Nick Gregory joined FOX 5 in December 1986 and brings viewers the weather on FOX 5 News at 5, 6 and 10 p.m.
Before joining FOX 5 News, Gregory served as the morning meteorologist for CNN in Atlanta, Georgia. Prior to CNN, he served as a meteorologist for WTLV-Channel 12 (ABC) in Jacksonville, Florida.
Gregory has been honored with several awards over the course of his career. He has been on the American Meteorologist Society's "Board of Broadcast Meteorology" and was Chairman of the Board in 1992.
He has received the AMS Seal of Approval for Excellence in Television Weathercasting and both the "New York Post" and the "Daily News" have named him the most accurate weather forecaster in New York City.
He participates in many charities and is also very involved in the community visiting schools all across the tri-state area. In recognition of this, Gregory has been awarded the New York City Comptroller's Award for outstanding community service.
A 1982 graduate of Lyndon State College in Lyndonville, Vermont, Gregory holds a bachelor's degree in meteorology.
He has been a licensed pilot for 22 years, as well as a flight instructor and is the FOX 5 News aviation expert on any aviation story. He also flies missions for Angel Flight, a non-profit organization that provides free transportation for financially needy patients and families to and from their medical treatments.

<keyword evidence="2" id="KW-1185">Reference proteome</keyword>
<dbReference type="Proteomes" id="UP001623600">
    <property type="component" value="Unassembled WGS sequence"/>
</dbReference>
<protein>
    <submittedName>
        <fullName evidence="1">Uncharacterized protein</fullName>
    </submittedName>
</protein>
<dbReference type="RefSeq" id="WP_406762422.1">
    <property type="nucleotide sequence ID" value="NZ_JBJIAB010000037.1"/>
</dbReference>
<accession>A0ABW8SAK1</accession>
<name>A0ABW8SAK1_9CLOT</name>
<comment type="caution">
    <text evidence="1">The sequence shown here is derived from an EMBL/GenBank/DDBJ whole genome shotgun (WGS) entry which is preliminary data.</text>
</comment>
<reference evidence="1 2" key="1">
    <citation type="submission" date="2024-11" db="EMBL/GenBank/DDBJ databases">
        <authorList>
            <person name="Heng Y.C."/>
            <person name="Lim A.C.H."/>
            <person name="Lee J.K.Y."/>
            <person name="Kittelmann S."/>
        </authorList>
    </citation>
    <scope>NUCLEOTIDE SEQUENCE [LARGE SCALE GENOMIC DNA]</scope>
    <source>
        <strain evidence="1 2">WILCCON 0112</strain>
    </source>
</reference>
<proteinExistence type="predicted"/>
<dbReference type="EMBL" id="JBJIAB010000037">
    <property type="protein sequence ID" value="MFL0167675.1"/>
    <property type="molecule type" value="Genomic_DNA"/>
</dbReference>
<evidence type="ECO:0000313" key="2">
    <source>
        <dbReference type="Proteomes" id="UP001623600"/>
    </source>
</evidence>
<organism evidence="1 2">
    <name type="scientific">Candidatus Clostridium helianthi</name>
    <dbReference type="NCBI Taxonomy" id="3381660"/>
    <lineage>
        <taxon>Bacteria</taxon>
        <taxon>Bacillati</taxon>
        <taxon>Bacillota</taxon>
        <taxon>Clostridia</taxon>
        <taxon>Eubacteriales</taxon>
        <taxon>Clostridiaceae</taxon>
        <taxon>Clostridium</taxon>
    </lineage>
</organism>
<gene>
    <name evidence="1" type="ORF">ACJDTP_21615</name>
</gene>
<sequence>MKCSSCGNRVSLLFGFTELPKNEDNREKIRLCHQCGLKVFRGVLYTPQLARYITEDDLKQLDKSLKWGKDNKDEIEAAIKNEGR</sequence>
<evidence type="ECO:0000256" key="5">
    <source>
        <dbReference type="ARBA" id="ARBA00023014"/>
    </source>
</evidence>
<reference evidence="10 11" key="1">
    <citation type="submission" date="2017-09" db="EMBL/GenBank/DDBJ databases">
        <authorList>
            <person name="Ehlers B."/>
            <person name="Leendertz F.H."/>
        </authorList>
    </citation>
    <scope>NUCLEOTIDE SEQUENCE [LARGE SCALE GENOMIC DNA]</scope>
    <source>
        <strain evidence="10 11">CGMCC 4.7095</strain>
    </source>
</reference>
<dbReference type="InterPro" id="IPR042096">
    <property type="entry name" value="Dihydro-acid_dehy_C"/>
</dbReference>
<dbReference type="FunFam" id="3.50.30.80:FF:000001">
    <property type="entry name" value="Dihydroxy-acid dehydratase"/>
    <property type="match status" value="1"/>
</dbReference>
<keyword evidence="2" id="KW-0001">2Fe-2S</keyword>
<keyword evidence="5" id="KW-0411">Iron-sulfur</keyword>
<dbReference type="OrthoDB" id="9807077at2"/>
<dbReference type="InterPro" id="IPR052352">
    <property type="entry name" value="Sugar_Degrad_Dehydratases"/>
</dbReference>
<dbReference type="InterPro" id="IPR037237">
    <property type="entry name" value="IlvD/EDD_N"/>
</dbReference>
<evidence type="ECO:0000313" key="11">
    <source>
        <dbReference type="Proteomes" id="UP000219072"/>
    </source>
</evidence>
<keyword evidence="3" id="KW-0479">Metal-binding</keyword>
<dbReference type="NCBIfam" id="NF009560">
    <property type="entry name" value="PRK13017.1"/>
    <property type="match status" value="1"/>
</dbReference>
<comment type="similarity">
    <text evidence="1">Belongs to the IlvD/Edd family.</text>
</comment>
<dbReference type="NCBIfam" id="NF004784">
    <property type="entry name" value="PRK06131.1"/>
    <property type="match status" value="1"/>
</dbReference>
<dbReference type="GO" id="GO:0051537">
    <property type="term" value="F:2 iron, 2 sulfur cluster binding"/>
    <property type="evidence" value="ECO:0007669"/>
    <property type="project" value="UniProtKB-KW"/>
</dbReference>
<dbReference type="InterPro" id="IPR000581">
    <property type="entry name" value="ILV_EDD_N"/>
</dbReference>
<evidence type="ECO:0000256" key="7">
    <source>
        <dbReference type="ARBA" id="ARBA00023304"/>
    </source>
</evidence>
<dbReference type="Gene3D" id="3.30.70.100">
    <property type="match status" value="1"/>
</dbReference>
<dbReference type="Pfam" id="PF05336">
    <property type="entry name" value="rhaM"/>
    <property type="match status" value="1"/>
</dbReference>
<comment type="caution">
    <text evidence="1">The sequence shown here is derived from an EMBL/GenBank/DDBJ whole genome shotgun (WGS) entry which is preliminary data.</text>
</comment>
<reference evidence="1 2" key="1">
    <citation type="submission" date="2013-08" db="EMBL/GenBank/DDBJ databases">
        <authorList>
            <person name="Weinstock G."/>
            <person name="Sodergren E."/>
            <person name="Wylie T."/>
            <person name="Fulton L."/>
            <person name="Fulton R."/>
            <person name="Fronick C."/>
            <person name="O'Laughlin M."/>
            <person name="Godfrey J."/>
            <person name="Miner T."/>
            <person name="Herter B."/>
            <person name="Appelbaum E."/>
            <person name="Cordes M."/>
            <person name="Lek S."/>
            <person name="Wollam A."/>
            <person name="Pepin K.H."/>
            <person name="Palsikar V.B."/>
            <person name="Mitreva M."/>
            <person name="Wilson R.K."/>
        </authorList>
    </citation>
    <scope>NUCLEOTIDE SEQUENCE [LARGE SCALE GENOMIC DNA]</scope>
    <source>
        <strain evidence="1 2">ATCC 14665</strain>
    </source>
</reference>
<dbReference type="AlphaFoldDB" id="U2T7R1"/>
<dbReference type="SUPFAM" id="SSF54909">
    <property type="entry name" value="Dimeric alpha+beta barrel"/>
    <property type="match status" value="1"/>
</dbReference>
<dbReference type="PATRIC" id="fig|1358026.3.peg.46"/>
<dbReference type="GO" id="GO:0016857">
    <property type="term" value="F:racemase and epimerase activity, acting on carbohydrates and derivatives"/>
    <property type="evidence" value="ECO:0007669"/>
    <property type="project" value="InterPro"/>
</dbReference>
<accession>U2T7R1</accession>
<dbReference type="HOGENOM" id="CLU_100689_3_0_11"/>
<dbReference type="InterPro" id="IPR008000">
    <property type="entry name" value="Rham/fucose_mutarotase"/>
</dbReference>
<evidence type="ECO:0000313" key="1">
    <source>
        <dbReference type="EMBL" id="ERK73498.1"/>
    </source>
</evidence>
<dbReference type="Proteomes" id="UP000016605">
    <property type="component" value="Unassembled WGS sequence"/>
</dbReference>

Gregory is married, has three children, and resides in the New York area.
Storms may bring damaging winds and flash flooding due to heavy downpours.
For the tri-state area, the first part of winter may not be so bad with December through mid-January ending up a bit warmer than average.
We hear the weather term "bomb cyclone" a lot these days. But it isn't new. Nick Gregory explains what it means and how this type of weather system impacts New York.
Nick Gregory has this outlook on the 2019-'20 winter season in New York. Coming up with a long-term winter forecast provides many challenges based on various weather and climate phenomena that occur around the globe.